What is needed in our country today is not complicated or profound. It doesn't take a special government commission to tell us what America needs. What America needs is jobs. Lots of jobs.
— Mitt Romney, Thursday night's acceptance speech, Republican National Convention in Tampa.
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Now there's something any presidential candidate can say that I agree with wholeheartedly.
If it were only that simple.
On a Labor Day weekend sandwiched between two national political conventions obsessed with boosting employment, let's look at how well we're generating more jobs — and what kinds of jobs they are.
Many people who found jobs after losing others are now earning less than before. In Florida, that's proving a big drag on the state's prosperity.
Florida not only has the nation's highest percentage rate of long-term unemployed but one of the worst reputations for helping those without jobs for more than six months.
Florida also is wrestling with a great mismatch. Despite more than 800,000 unemployed statewide, hundreds of companies complain they have technology jobs they can't fill because of a lack of qualified candidates.
That skills gap is not unique to Florida. But it's got workforce and economic development groups scrambling to coordinate what community colleges and other schools teach and what skills businesses say they need. Still, retraining obsolete workers and encouraging younger people to pursue more relevant educations like computer science will take years, perhaps decades, to produce significant results.
A burst of job studies, analyses and forecasts are just out that, at best, offer troubling outlooks for employment. Here's a sampling:
• Released today, The State of Working Florida 2012 provides a grim look at the status of jobs in this state by researchers at Florida International University.
"Our analysis finds Florida in bad shape," the report concludes. Recovery is slow and spotty.
"Florida lost 715,200 jobs in the Great Recession and has gained only 96,600 jobs since the recovery started," says the FIU report.
It gets worse.
"Florida has only recovered 13.5 percent of the jobs lost in the recession while the rest of the nation has recovered 34.6 percent of the jobs lost."
Despite Florida Gov. Rick Scott's upbeat "Jobs, Jobs, Jobs" mantra started during his gubernatorial campaign, other states hit as hard as Florida or even harder in the recession are recovering at a much faster pace. We're falling behind Texas, New York, Pennsylvania, and even battered California and Michigan, the report says.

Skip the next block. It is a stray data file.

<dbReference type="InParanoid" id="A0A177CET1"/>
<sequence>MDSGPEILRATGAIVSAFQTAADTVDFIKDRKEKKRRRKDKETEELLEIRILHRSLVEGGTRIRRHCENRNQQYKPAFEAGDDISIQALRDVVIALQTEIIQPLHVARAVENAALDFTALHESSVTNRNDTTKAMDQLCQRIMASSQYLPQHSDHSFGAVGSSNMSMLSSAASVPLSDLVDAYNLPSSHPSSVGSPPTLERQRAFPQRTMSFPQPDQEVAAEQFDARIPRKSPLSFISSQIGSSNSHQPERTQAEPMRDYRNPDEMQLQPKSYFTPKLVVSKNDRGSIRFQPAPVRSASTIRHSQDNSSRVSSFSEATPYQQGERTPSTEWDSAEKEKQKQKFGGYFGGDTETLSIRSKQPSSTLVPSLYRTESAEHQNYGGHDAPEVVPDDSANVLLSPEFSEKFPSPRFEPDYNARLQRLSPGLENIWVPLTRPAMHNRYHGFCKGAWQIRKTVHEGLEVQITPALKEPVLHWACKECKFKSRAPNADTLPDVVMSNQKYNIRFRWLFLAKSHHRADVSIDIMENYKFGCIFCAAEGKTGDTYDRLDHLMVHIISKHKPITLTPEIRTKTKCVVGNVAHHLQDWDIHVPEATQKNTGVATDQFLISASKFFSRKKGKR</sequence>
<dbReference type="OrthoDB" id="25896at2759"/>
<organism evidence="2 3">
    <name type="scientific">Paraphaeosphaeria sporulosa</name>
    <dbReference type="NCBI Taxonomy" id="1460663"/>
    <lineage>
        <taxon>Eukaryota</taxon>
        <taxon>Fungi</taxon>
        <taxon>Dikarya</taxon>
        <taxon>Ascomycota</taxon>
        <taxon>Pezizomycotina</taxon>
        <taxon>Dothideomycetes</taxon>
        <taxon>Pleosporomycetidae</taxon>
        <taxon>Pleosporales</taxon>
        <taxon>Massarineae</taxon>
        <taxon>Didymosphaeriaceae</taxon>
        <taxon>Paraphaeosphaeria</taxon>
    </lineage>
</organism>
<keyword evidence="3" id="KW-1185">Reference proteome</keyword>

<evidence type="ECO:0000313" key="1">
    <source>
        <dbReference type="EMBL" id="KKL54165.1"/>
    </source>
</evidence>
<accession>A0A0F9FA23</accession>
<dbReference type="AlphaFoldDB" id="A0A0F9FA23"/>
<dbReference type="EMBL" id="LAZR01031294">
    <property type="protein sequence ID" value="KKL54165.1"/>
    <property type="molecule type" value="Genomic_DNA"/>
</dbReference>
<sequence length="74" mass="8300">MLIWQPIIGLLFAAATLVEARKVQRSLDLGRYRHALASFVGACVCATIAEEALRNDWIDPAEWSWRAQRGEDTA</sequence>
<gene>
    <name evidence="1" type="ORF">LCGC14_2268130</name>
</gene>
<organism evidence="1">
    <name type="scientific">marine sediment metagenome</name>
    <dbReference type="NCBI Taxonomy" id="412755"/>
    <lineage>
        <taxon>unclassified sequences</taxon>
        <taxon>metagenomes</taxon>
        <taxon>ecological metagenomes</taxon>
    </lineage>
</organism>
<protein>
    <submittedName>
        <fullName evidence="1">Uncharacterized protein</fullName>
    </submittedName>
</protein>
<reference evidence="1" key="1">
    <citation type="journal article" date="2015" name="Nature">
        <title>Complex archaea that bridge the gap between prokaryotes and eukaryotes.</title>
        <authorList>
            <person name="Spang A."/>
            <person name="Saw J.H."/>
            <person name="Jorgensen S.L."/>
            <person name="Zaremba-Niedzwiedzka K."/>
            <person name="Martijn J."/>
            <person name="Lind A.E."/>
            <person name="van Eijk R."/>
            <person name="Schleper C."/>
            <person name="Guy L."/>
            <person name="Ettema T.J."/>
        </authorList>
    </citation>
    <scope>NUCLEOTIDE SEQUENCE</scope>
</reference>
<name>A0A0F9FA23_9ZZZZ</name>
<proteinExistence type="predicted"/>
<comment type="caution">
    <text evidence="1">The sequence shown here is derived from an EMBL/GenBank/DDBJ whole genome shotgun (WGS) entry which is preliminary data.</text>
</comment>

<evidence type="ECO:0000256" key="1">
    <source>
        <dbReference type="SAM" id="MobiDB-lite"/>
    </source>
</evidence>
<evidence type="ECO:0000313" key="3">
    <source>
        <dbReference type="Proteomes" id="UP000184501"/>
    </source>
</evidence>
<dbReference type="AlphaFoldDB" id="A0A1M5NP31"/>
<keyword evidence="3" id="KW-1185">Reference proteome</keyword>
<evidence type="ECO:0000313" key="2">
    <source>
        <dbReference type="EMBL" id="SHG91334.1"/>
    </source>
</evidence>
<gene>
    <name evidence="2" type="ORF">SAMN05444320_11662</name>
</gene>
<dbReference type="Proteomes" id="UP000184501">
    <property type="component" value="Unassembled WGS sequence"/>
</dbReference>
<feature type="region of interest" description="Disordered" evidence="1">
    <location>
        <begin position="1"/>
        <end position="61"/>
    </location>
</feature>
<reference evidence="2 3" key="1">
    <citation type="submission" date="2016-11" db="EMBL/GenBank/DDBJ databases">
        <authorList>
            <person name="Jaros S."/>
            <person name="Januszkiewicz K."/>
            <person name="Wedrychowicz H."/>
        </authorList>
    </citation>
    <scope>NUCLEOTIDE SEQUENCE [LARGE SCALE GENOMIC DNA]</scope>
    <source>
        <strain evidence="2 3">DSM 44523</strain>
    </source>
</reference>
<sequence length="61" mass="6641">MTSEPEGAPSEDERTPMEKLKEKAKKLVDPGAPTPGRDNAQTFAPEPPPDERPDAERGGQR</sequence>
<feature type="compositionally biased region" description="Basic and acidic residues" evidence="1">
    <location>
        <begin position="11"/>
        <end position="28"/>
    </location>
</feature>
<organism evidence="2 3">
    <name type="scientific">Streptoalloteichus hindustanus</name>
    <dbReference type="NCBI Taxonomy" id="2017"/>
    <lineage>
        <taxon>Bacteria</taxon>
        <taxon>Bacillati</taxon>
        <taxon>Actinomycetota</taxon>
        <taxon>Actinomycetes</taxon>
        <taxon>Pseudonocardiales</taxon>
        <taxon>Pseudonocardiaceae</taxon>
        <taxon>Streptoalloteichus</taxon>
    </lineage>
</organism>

States most damaged by the housing crash, like Florida and Georgia, are lagging. Florida's jobless rate rose to 8.8 percent in July from 8.6 percent in June, but is still down from 10.6 percent in July 2011.
Tampa Bay's jobless rate rose in July to 9.4 percent from 9 percent a month earlier, but remains lower than 11.3 percent in July 2011.
• Another new study from the National Employment Law Project, a liberal research and advocacy group, finds that big losses in middle-wage jobs occurred during the recession and have since been replaced by a recovery of low-wage jobs.
Adios, middle class America. Hello, increasing disparity and income inequality.
Florida is experiencing this big-time. Many new jobs are tied to our booming tourism industry. But the state's average annual wage in the leisure and hospitality industry last year was $22,070.
"While there's understandably a lot of focus on getting employment back to pre-recession levels, the quality of jobs is rapidly emerging as a second front in the struggling recovery," says study author Annette Bernhardt, policy co-director at the National Employment Law Project.
How bad is it?
Nationwide, the report found lower-wage occupations that pay $7.69 up to $13.83 an hour were 21 percent of recession losses but 58 percent of recovery growth.
Mid-wage occupations that pay $13.84 up to $21.13 an hour were 60 percent of recession losses but only 22 percent of recovery growth.
And higher-wage occupations that pay $21.14 up to $54.55 an hour were 19 percent of recession job losses and 20 percent of recovery growth.
The findings reflect what Tampa Bay Times writer Jeff Harrington reported about Florida's job recovery six months ago. As state unemployment falls, new jobs pay far less than the ones lost.
• At Moody's Analytics, forecasters expect the U.S. unemployment rate to dip from July's 8.3 percent to 8.2 percent this month and hit 8 percent by November when voters go to the polls to elect a new president.
But there's a catch, says Moody's. "While improving slowly, the U.S. job market is generating little wage income growth, which will be felt as rising gasoline and food prices test consumers' resilience."
So happy Labor Day, dear readers. Let's tighten our belts and go sharpen our skills.
Robert Trigaux can be reached at firstname.lastname@example.org.